Keeping a Healthy Hive
Beekeeping chores change throughout the year and the yearly “to-do” calendar will vary as to where a beekeeper lives. “When the bees are actively foraging nectar and pollen, you inspect your hives several times during the season,” says Blackiston. “The busiest times are at the start and end of the season, when you get them going for the year (spring) or put them to bed for the winter (autumn).”
A beekeeper conducts inspections to determine the health and productivity of the colony, Blackiston explains. When you examine frames, you’ll be looking for signs that the queen is alive and laying eggs like she should: capped brood in a compact pattern, tiny white eggs at the bottom of cells. Depending on the time of year, you’ll also assess whether the colony needs additional food stores, more nectar storage space, increased ventilation, medication, swarm control measures, a new queen and more.
Your colony will also require protection from parasites, diseases, pesticides and predators. Varroa mites, a pest from Asia that arrived in the United States during the 1980s, can destroy a colony within a few seasons. Foulbrood, a bacterial disease, kills larvae and pupae, while the protozoan disease Nosema targets the adults’ intestinal tracts. To combat these and other health problems, the Robertsons medicate their colonies with miticides and antibiotics in the fall and spring. They run hot-wire around their apiaries to protect the hives from honey-hungry black bears. Other pesky predators includeants, rodents and raccoons.
About Bee Stings
Honey bees are basically harmless insects when not actively defending their hive from an intruder. But for a beekeeper who works with thousands of bees per hive, an occasional sting comes with the territory. The bad news? Bee stings hurt (expect some swelling, itching and redness), and for a small number of people can lead to life-threatening allergic reactions. When stung often enough during the season, however, beekeepers like Robertson and Blackiston report that they build up a tolerance and experience little in the way of side effects.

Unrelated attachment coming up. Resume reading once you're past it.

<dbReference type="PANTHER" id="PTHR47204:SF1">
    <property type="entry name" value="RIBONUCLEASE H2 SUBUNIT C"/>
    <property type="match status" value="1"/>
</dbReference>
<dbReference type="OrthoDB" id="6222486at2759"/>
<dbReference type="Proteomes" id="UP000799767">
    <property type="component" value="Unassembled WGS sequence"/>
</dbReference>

Still, you can do plenty to reduce the chances of being stung while working your bees. “The main thing is to have your bee gear on and have it on correctly,” says Robertson, who recently received a sting on the ear when he neglected to zip his veil completely. “Start your smoker up and before you do anything to the bees, puff once or twice into the bottom of the hive. Then, before you completely open the hive, puff them again in the top. But don’t over-smoke them.”
Blackiston offers these additional tips to keep you from irritating the bees and crying ouch: Try to inspect your hive during pleasant daytime weather, when most of the bees are out foraging. Take your time and keep your movements gentle and calm—no swatting! Get a good grip on the frames so you don’t drop them and avoid causing other bee-disturbing vibrations. Wear clean, light-colored clothing; bees seem to dislike strong body odor and dark colors. Finally, don’t excite the bees into a feeding frenzy by leaving sugar syrup or honey in open containers near the hive.
If you do get zapped, remove the stinger by scraping it out with your fingernail so you avoid squeezing more venom into your skin. Puff smoke on the site to cover the alarm pheromone thatmay attract other bees (workers only sting once and the one that got you will soon die). Wash and dry the area and apply an ice pack. Antihistamines can help ease swelling and itching. If you’re stung on the mouth or throat, experience swelling in these areas, difficulty breathing, or signs of shock, call 911. To be on the safe side, Blackiston keeps an EpiPen emergency sting kit—available by prescription—on hand in case a guest has a severe allergic reaction.
Harvesting Honey and Honey Types